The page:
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University Library

Cal Poly Pomona University Archives

Information about the collections available in Cal Poly Pomona's University Archives and guidelines for using the collections.

History of Cal Poly Pomona

The history of Cal Poly Pomona reflects our nation’s evolution from a largely rural, agricultural society to one that is largely urbanized, diverse, and global.

The Voorhis School

Photo from the Avon Carlson PapersThe school that would eventually become Cal Poly Pomona was established in 1938 at the former site of the Voorhis School for Boys in San Dimas, California. Nash Motor Company executive Charles Voorhis founded the original Voorhis School for Boys in 1927 with the mission of housing and educating underprivileged boys. His son, H. Jerry Voorhis, served as headmaster of the school from 1928 to 1938, when he was elected to Congress. In 1938, Charles Voorhis donated the campus to the state of California with the understanding that it would serve as the southern branch of the California Polytechnic School (known today as California Polytechnic State University, San Luis Obispo). The Voorhis Unit, as the site became known, operated as an agriculture satellite campus of Cal Poly San Luis Obispo for the next 18 years. The University Archives includes materials from Voorhis alumni and sheds light on this lesser-known part of California history.

Photo from CPP 50th Anniversary RecordsThe Kellogg Ranch

In the 1920s, cereal mogul W.K. Kellogg built his winter ranch home and began breeding Arabian horses on the site that would eventually become the University in Pomona, California. As much as Mr. Kellogg loved his Arabians, his true passion was philanthropy. In 1932, he donated his property and horses to the state of California. The Ranch served as an Army Remount Depot during World War II and was eventually converted into the Kellogg Unit of Cal Poly San Luis Obispo in 1949. The breeding program continues to this day and is used to support instruction of students in the College of Agriculture.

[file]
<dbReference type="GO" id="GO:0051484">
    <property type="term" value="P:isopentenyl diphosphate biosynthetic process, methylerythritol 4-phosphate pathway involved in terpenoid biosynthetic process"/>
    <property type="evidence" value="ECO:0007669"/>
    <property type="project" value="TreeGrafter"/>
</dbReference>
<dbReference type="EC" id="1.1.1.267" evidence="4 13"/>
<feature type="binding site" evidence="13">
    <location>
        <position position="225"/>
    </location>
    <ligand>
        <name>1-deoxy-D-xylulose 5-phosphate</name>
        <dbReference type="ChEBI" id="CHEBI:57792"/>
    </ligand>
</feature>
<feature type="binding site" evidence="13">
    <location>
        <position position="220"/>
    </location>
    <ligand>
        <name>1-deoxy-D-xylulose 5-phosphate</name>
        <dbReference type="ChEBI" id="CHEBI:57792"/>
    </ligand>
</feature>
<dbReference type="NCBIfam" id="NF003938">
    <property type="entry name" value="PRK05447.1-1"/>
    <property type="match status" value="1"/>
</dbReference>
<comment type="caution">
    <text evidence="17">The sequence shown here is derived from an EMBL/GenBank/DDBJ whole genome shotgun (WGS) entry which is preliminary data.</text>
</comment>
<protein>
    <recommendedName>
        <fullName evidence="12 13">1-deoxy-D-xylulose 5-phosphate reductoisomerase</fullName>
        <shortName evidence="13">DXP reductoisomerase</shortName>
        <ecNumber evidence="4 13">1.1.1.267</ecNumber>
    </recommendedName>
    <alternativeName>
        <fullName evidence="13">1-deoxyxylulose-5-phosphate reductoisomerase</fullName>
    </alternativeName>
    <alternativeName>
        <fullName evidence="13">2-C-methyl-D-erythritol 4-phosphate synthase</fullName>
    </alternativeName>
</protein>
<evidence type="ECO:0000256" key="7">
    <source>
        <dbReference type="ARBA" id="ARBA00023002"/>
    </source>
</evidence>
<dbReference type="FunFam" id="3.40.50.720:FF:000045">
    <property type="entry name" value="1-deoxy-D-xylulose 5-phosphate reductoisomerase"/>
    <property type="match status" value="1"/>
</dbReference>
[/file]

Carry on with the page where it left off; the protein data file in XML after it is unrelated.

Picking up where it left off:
Cal Poly Pomona

With the Voorhis Unit in San Dimas growing to near capacity, plans were made to move all instruction to the Kellogg campus in Pomona, a move that was completed in 1956 and led to the site’s renaming as the Kellogg-Voorhis campus. The campus flourished in the next decades, admitting its first female students in 1961 and eventually separating from Cal Poly San Luis Obispo in 1966 to become the 16th campus to join the California State College System. The school changed its name to California State Polytechnic College, Kellogg-Voorhis to emphasize its connection to the CSC system and, having grown large enough to be granted university status, adopted its final name, California State Polytechnic University, Pomona, in 1972.


1925 – W.K. Kellogg purchases 377 acres of land in Pomona to build the W.K. Kellogg Arabian Horse Ranch.

1928 – Charles Voorhis establishes the Voorhis School for Boys in San Dimas. His son, H. Jerry Voorhis is appointed schoolmaster.